Ha! I think it'd be a stretch for most dogs. One jump work comes to mind as a way to train the dog that knocking the bar is a bad thing where reinforcement is withheld. But overall, I doubt many people take it to that level. If the bar came down, just try again. Not really a big deal in my book. I think most dogs, and I'm including yours, probably get the "game" of agility that the goal is to jump OVER the bar. That's pretty fundamental to the game. Mistakes happen- both from the dog and owner. So like I say, just reset and try again. No big deal really...
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Old 11-29-2012, 10:34 AM   #13 (permalink)
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Odin has been competing for about a year now, I really think with him that he is an "honest" bar knocker. He generally only knocks bars when my timing is slightly off, whether the jump is 10" or 26". He had no problems with a 1m jump in schutzhund but he will knock quite a bit in agility, like I said if I am just a hair off! Havoc is more of a problem (he really just needs more grid work) but he really doesn't care when he knocks bars, he for the most part runs through a course like a bulldozer on meth! Just like with Pan, placing toys is a huge help with him, but when the courses get a little more complicated and I am training by myself sometimes I have to throw.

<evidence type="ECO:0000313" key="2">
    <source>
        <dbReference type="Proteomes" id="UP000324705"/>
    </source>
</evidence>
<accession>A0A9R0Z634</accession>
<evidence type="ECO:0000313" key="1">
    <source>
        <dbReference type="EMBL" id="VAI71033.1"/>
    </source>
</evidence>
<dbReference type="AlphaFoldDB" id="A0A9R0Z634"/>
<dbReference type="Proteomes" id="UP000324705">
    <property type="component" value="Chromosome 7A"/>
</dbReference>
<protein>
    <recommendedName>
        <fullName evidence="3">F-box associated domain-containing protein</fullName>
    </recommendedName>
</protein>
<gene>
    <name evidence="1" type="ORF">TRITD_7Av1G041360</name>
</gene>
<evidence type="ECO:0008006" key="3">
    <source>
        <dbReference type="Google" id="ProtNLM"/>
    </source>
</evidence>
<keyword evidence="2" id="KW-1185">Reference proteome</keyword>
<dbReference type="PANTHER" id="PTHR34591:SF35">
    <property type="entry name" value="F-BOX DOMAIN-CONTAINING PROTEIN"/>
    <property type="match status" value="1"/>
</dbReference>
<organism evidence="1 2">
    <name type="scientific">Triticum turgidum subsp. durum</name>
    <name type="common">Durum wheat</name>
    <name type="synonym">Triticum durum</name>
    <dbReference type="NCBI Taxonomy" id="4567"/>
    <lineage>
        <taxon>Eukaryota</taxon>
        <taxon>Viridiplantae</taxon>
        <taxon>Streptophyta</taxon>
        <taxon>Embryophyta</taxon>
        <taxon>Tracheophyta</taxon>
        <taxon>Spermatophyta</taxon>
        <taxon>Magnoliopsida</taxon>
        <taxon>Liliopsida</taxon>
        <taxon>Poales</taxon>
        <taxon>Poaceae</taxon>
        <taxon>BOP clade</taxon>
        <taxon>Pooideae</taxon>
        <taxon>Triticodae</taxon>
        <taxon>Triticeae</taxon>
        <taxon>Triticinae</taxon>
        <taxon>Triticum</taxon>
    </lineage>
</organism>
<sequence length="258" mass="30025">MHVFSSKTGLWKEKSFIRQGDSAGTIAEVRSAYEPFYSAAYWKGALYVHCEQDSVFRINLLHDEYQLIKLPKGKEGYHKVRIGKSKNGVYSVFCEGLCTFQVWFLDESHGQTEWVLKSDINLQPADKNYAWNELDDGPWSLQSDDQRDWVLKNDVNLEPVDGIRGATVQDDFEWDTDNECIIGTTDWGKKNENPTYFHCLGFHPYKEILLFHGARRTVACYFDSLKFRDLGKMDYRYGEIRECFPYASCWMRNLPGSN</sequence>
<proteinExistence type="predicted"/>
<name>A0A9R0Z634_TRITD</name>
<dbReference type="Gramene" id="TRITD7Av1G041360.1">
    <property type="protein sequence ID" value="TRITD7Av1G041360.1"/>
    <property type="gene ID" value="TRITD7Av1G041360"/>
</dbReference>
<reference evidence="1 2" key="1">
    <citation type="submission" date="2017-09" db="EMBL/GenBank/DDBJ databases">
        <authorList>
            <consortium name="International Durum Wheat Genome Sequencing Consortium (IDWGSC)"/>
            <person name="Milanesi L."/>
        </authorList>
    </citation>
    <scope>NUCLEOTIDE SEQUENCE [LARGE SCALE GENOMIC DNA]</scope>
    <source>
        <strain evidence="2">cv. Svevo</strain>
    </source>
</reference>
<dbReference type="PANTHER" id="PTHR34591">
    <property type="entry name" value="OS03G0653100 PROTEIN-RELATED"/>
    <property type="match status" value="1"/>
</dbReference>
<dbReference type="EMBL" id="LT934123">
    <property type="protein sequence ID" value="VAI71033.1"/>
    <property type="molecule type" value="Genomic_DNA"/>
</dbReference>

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Old 11-29-2012, 10:38 AM   #14 (permalink)
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Ha! I think it'd be a stretch for most dogs. One jump work comes to mind as a way to train the dog that knocking the bar is a bad thing where reinforcement is withheld. But overall, I doubt many people take it to that level. If the bar came down, just try again. Not really a big deal in my book. I think most dogs, and I'm including yours, probably get the "game" of agility that the goal is to jump OVER the bar. That's pretty fundamental to the game. Mistakes happen- both from the dog and owner. So like I say, just reset and try again. No big deal really...